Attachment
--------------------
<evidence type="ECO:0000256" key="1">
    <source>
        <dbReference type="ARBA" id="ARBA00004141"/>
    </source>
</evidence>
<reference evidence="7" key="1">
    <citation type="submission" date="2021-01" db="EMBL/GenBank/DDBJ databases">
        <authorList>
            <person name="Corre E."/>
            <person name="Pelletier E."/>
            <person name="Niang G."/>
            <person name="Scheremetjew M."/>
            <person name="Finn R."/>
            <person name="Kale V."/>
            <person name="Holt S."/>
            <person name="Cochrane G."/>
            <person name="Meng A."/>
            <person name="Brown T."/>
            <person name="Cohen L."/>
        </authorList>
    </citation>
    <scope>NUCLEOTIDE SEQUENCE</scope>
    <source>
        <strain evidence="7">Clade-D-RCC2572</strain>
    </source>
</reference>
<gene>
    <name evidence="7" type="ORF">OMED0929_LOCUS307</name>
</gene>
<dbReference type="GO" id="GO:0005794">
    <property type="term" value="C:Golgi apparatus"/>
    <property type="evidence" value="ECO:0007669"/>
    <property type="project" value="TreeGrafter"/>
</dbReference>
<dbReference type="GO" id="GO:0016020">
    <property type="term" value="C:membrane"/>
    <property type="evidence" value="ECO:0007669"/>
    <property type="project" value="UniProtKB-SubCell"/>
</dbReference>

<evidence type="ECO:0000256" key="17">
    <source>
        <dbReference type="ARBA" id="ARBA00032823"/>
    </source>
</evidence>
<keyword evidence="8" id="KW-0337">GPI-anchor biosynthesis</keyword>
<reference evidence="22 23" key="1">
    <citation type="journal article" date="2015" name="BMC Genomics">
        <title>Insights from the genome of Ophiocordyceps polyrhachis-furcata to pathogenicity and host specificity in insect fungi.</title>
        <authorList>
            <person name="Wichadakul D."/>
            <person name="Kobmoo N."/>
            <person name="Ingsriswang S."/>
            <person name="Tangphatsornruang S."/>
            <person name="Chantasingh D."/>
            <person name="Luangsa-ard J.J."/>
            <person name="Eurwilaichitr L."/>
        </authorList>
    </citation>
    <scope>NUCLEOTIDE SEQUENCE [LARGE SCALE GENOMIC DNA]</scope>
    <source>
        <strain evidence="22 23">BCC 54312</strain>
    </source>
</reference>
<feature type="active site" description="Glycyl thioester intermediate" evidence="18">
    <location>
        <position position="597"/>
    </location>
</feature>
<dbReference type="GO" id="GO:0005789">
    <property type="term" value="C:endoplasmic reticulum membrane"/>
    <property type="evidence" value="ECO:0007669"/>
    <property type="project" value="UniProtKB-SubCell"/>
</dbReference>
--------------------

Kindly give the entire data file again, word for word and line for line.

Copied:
<evidence type="ECO:0000256" key="1">
    <source>
        <dbReference type="ARBA" id="ARBA00004141"/>
    </source>
</evidence>
<reference evidence="7" key="1">
    <citation type="submission" date="2021-01" db="EMBL/GenBank/DDBJ databases">
        <authorList>
            <person name="Corre E."/>
            <person name="Pelletier E."/>
            <person name="Niang G."/>
            <person name="Scheremetjew M."/>
            <person name="Finn R."/>
            <person name="Kale V."/>
            <person name="Holt S."/>
            <person name="Cochrane G."/>
            <person name="Meng A."/>
            <person name="Brown T."/>
            <person name="Cohen L."/>
        </authorList>
    </citation>
    <scope>NUCLEOTIDE SEQUENCE</scope>
    <source>
        <strain evidence="7">Clade-D-RCC2572</strain>
    </source>
</reference>
<gene>
    <name evidence="7" type="ORF">OMED0929_LOCUS307</name>
</gene>
<dbReference type="GO" id="GO:0005794">
    <property type="term" value="C:Golgi apparatus"/>
    <property type="evidence" value="ECO:0007669"/>
    <property type="project" value="TreeGrafter"/>
</dbReference>
<dbReference type="GO" id="GO:0016020">
    <property type="term" value="C:membrane"/>
    <property type="evidence" value="ECO:0007669"/>
    <property type="project" value="UniProtKB-SubCell"/>
</dbReference>

<evidence type="ECO:0000256" key="17">
    <source>
        <dbReference type="ARBA" id="ARBA00032823"/>
    </source>
</evidence>
<keyword evidence="8" id="KW-0337">GPI-anchor biosynthesis</keyword>
<reference evidence="22 23" key="1">
    <citation type="journal article" date="2015" name="BMC Genomics">
        <title>Insights from the genome of Ophiocordyceps polyrhachis-furcata to pathogenicity and host specificity in insect fungi.</title>
        <authorList>
            <person name="Wichadakul D."/>
            <person name="Kobmoo N."/>
            <person name="Ingsriswang S."/>
            <person name="Tangphatsornruang S."/>
            <person name="Chantasingh D."/>
            <person name="Luangsa-ard J.J."/>
            <person name="Eurwilaichitr L."/>
        </authorList>
    </citation>
    <scope>NUCLEOTIDE SEQUENCE [LARGE SCALE GENOMIC DNA]</scope>
    <source>
        <strain evidence="22 23">BCC 54312</strain>
    </source>
</reference>
<feature type="active site" description="Glycyl thioester intermediate" evidence="18">
    <location>
        <position position="597"/>
    </location>
</feature>
<dbReference type="GO" id="GO:0005789">
    <property type="term" value="C:endoplasmic reticulum membrane"/>
    <property type="evidence" value="ECO:0007669"/>
    <property type="project" value="UniProtKB-SubCell"/>
</dbReference>